USA v. Christopher Stafford


Opinion issued by court as to Appellant Christopher Stafford. Decision: Affirmed. Opinion type: Non-Published. Opinion method: Per Curiam.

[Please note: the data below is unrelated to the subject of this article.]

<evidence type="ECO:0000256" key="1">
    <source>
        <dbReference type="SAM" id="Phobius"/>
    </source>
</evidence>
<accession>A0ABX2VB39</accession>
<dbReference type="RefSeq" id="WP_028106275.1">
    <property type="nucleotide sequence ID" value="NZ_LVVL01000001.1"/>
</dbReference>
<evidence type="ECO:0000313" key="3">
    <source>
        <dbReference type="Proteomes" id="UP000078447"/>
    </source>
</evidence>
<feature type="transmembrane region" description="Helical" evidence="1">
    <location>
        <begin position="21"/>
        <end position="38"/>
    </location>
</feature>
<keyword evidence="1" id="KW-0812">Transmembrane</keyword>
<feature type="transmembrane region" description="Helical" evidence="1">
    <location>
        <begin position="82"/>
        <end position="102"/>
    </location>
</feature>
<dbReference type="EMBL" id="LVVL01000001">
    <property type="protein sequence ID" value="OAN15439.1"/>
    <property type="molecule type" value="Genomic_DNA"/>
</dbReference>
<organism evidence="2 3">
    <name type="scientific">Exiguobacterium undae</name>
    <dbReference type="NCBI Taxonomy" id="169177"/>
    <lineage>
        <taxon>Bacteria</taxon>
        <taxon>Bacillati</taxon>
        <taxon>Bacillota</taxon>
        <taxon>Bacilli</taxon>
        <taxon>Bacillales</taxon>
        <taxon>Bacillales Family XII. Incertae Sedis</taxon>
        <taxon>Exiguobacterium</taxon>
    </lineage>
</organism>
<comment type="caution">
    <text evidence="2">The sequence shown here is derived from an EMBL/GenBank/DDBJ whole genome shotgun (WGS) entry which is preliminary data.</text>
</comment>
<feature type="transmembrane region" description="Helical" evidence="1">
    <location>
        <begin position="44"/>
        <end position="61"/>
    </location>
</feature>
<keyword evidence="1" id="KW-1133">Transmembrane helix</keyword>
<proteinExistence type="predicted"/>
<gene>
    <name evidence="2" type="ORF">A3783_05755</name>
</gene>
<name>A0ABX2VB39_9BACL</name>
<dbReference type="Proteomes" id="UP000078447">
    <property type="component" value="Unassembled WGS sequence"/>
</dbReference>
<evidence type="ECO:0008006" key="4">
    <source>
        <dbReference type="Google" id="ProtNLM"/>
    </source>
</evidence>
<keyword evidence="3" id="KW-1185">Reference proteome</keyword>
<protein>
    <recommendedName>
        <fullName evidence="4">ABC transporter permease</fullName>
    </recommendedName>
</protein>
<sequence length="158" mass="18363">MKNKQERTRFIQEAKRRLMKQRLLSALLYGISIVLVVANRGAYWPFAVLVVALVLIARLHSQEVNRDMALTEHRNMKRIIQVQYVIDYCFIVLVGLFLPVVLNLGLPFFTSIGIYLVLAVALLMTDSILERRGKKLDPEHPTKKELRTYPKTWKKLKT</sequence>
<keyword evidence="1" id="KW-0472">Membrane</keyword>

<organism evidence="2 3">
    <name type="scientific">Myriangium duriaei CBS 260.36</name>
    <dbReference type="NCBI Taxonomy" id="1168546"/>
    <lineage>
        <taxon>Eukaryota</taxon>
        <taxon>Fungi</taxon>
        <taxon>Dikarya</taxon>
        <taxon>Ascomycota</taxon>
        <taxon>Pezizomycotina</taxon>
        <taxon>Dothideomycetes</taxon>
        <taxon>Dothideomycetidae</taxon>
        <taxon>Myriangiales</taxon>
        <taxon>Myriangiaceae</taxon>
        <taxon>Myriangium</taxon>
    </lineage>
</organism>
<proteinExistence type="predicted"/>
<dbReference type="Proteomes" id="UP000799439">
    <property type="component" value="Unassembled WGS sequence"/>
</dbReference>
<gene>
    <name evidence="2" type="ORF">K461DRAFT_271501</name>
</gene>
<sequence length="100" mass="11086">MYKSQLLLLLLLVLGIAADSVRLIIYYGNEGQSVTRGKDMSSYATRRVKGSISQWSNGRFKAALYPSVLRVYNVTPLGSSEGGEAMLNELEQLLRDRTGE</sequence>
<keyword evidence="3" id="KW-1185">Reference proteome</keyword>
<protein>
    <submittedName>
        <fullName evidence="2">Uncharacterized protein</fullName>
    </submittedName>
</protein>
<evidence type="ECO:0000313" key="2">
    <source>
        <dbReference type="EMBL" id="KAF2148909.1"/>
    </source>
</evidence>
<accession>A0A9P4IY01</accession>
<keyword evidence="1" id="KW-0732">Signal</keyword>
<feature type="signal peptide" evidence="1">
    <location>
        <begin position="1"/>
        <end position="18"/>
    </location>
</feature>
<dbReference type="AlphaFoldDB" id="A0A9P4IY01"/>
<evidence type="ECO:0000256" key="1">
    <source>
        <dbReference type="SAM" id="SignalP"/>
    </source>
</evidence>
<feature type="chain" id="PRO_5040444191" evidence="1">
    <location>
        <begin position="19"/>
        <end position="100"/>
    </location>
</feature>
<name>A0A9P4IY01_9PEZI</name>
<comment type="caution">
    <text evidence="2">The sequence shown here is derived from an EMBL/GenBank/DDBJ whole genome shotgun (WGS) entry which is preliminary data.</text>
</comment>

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Case: 14-12923 Date Filed: 02/03/2015 Page: 1 of 9 [DO NOT PUBLISH] IN THE UNITED STATES COURT OF APPEALS FOR THE ELEVENTH CIRCUIT ________________________ No. 14-12923 Non-Argument Calendar ________________________ D.C. Docket No. 1:02-cr-00412-TWT-JFK-1 UNITED STATES OF AMERICA, Plaintiff-Appellee, versus CHRISTOPHER STAFFORD, Defendant-Appellant. ________________________ Appeal from the United States District Court for the Northern District of Georgia ________________________ (February 3, 2015) Before WILSON, ROSENBAUM, and BLACK, Circuit Judges. PER CURIAM: Christopher Stafford violated the conditions of his supervised release and was sentenced to 24 months of imprisonment, a ten-month upward variance from Case: 14-12923 Date Filed: 02/03/2015 Page: 2 of 9 the top end of his guideline range of 8 to 14 months. He appeals the sentence arguing that it is greater than necessary to meet the goals of sentencing, was motivated by retribution, and failed to account for other mitigating factors. After careful review of the record and consideration of the parties’ briefs, we affirm. I. Stafford began serving a three-year term of supervised release in April 2013, following a 151-month prison term for bank robbery. Among other conditions of his supervised release, Stafford was required to “not illegally possess a controlled substance” and to “participate in the drug/alcohol treatment program as directed by the United Station Probation Officer.” He subsequently violated the conditions of his supervised release at least four different times, each for failing to comply with drug testing and treatment conditions. Stafford tested positive for cocaine in July, in August, and in September 2013. After the first violation, the district court agreed that Stafford should receive a reprimand, drug treatment, and testing. After the second, the court restricted Stafford’s travel privileges and ordered enhanced drug treatment and continued testing. After the third, the court ordered Stafford to spend ninety days in a halfway house, which he did successfully. In late April 2014, Stafford committed his fourth violation, which gave rise to the revocation proceedings at issue. 2 The petition for revocation filed by Case: 14-12923 Date Filed: 02/03/2015 Page: 3 of 9 Stafford’s probation officer alleged that Stafford admitted to using cocaine, missed drug-treatment sessions, missed drug tests, and refused to report to the probation office unless he was arrested. The court issued an arrest warrant and later held a revocation hearing. At Stafford’s revocation hearing, his attorney admitted, with some qualifications about the details of each violation, that Stafford had violated the conditions of his supervised release in the ways specified by the probation officer. The probation officer testified that Stafford had failed to regularly attend drugtreatment sessions in March and April 2014, missed several drug tests throughout April 2014, and admitted that he was using cocaine. According to the probation officer, Stafford stated that “he is done with drug tests, he is done with probation and he’s done with the treatment and that he is just not going to come in,” and that he would turn himself in once the probation officer had obtained a warrant for his arrest. After hearing argument from the parties, the district court found that Stafford had violated the conditions of his supervised release, which Stafford does not contest on appeal. According to the court’s calculations, to which neither party objected, the statutory maximum was 24 months of imprisonment, and the guideline range was 8 to 14 months. The government, noting that revocation was 3 Case: 14-12923 Date Filed: 02/03/2015 Page: 4 of 9 mandatory under 18 U.S.C. § 3583(g), requested a twelve-month sentence followed by no supervised release. Stafford, in turn, requested that the court sentence him to time served and then reinstate him to a term of supervised release. He argued that his problems with cocaine stemmed from long-term depression, for which he had not been medicated since his release from prison, and he highlighted his good work history since his release from prison. Stafford also pointed out that he was in a committed relationship, and he asked for a shorter sentence so that he could spend time with his seriously ill father. The district court observed that supervised release is an important part of sentencing for two reasons: (1) it gives the defendant an opportunity to show that he is rehabilitated and ready to rejoin society; and (2) it gives the court the opportunity to impose additional punishment if the defendant goes back to committing criminal activity or fails to adhere to the conditions of his supervised release. According to the court, Stafford had “totally failed” in these respects since his release by “repeatedly engag[ing] in additional criminal conduct” and “simply refus[ing] to abide by the conditions of supervised release.” There was no point in imposing more supervised release, the court found, because “[Stafford] has refused to report. He has refused to take drug tests. He has just said, ‘Well, just arrest me.’” Stating that the only way to keep Stafford from using cocaine was “simply 4 Case: 14-12923 Date Filed: 02/03/2015 Page: 5 of 9 to lock him up,” the court sentenced Stafford to 24 months of imprisonment with no supervised release to follow. Stafford now appeals. II. We review the sentence imposed upon revocation of supervised release for reasonableness, United States v. Velasquez Velasquez, 524 F.3d 1248, 1252 (11th Cir. 2008), which “merely asks whether the trial court abused its discretion,” United States v. Pugh, 515 F.3d 1179, 1189 (11th Cir. 2008) (quotation marks omitted). See United States v. Brown, 224 F.3d 1237, 1239 (11th Cir. 2000) (“We review a district court’s decision to exceed the sentencing range in Chapter 7 of the Sentencing Guidelines for abuse of discretion.”), abrogated in part on other grounds as recognized in United States v. Vandergrift, 754 F.3d 1303, 1309 (11th Cir. 2014). We review de novo the legal question of whether the district court considered an impermissible factor in sentencing a defendant. Velasquez Velasquez, 524 F.3d at 1252. III. On appeal, Stafford argues that his 24-month sentence is excessive because it is greater than necessary to meet the goals of deterrence, protecting the public, and providing him with effective treatment. Because he did not violate his probation by committing new criminal offenses, but rather by failing drug tests, the goals of deterrence and protecting the public, he contends, should be outweighed 5 Case: 14-12923 Date Filed: 02/03/2015 Page: 6 of 9 by the goal of rehabilitation, which is not achieved through incarceration. The court’s sentence was motivated by retribution, he contends, which is not an appropriate consideration for sentencing upon revocation of supervised release. In general, upon determining that a defendant violated a condition of supervised release, the district court may revoke the term of supervision and impose a prison term under 18 U.S.C. § 3583(e). In doing so, the court must first consider “section 3553(a)(1), (a)(2)(B), (a)(2)(C), (a)(2)(D), (a)(4), (a)(5), (a)(6), and (a)(7),” which include the nature and circumstances of the crime with the history and characteristics of the defendant; the need for the sentence imposed to afford adequate deterrence, protect the public, and provide the defendant with needed educational or vocational training, medical care, or other correctional treatment; the applicable guideline range and any pertinent policy statements issued by the Sentencing Commission; and the need to avoid unwarranted sentence disparities. Absent from this list is the goal of retribution—the need for the sentence imposed to “to reflect the seriousness of the offense, to promote respect for the law, and to provide just punishment for the offense.” 18 U.S.C. § 3553(a)(2)(A); Vandergrift, 754 F.3d at 1308; see Tapia v. United States, ___ U.S. ___, 131 S. Ct. 2382, 2387 (2011) (describing the purposes of sentencing). By contrast, revocation of supervised release and imposition of a prison term are mandatory if, among other things, the defendant refuses to comply with drug 6 Case: 14-12923 Date Filed: 02/03/2015 Page: 7 of 9 testing in violation of the conditions of his supervised release or, as part of drug testing, tests positive for illegal controlled substances more than three times in a year. 18 U.S.C. § 3583(g)(3), (4); Brown, 224 F.3d 1241-42. Unlike § 3853(e), which governs permissive revocation, the subsection governing mandatory revocation does not require the judge to consider any of the § 3553(a) factors. See 18 U.S.C. § 3583(g); Brown, 224 F.3d at 1242. The only explicit limitation on sentencing imposed by § 3583(g) is that the term of imprisonment must not exceed the maximum term of imprisonment authorized under § 3583(e)(3), which in this case is two years. See 18 U.S.C. § 3583(e)(3), (g). A district court need not specifically state that it is compelled to revoke supervised release under § 3583(g) if the conditions implicating the provision are present. See Brown, 224 F.3d at 1242. In reviewing the reasonableness of a sentence outside the guideline range, we consider the degree of variance and the extent of the deviation from the Guidelines. United States v. Irey, 612 F.3d 1160, 1186-87 (11th Cir. 2010) (en banc). The justification given should be sufficiently compelling to support the degree of variance. Id. Generally, the district court must consider the applicable § 3553(a) factors in imposing sentence, but the court has the discretion to determine the weight given to any particular § 3553(a) factor and does not need to 7 Case: 14-12923 Date Filed: 02/03/2015 Page: 8 of 9 discuss each factor. United States v. Williams, 526 F.3d 1312, 1322 (11th Cir. 2008). Although the district court did not expressly revoke Stafford’s probation under § 3583(g), the probation officer’s testimony about Stafford’s failed drug tests and refusal to comply with further drug testing indicates that revocation was mandatory under the circumstances. See 18 U.S.C. § 3583(g)(3), (4); Brown, 224 F.3d at 1242. The court, therefore, was not statutorily required to consider the § 3553(a) factors in sentencing Stafford. Brown, 224 F.3d at 1241. And the court’s sentence was within the maximum allowable term of imprisonment. See 18 U.S.C. § 3583(g). In any case, Stafford has not demonstrated that the district court considered an improper factor or that his 24-month sentence is substantively unreasonable in light of the relevant § 3553(a) factors. Stafford’s ten-month upward variance from the top end of the guideline range was supported, most notably, by the history and characteristics of the defendant and the need for the sentence imposed to afford adequate deterrence. Stafford admitted that he violated the terms of his supervised release for the fourth time when he used cocaine, missed drug-treatment sessions, missed drug tests, and refused to report to the probation office unless he was arrested. Based on these facts, which Stafford does not contest, the district court concluded that Stafford had “simply refused to abide by the conditions of 8 Case: 14-12923 supervised release.” Date Filed: 02/03/2015 Page: 9 of 9 Furthermore, the district court heard and considered Stafford’s arguments in mitigation, including his depression, drug use, family circumstances, and work history, but nonetheless concluded that a 24-month sentence was reasonable under the circumstances. Based on our review of the record, we cannot say that the “district court committed a clear error of judgment in weighing the § 3553(a) factors by arriving at a sentence that lies outside the range of reasonable sentences dictated by the facts of the case.” Irey, 612 F.3d at 1190 (quotation marks omitted). Stafford asserts that the district court impermissibly considered the goal of retribution in imposing sentence, but he cites no evidence in support of that position aside from relying on the length of the sentence itself, which he asserts was unduly harsh.1 We decline to ascribe a purportedly impermissible motivation to the district court in the absence of other support from the record, and, for the reasons explained above, we find that Stafford has not shown that the sentence was substantively unreasonable. In short, the district court did not abuse its discretion in sentencing Stafford to 24 months of imprisonment upon revocation of his supervised release. AFFIRMED. 1 Furthermore, Vandergrift notes that neither this Court nor the Supreme Court has addressed “whether it is error to consider a factor listed in § 3553(a)(2)(A) [concerning the goal of retribution] when imposing a sentence after revoking supervised release.” Vandergrift, 754 F.3d at 1308. 9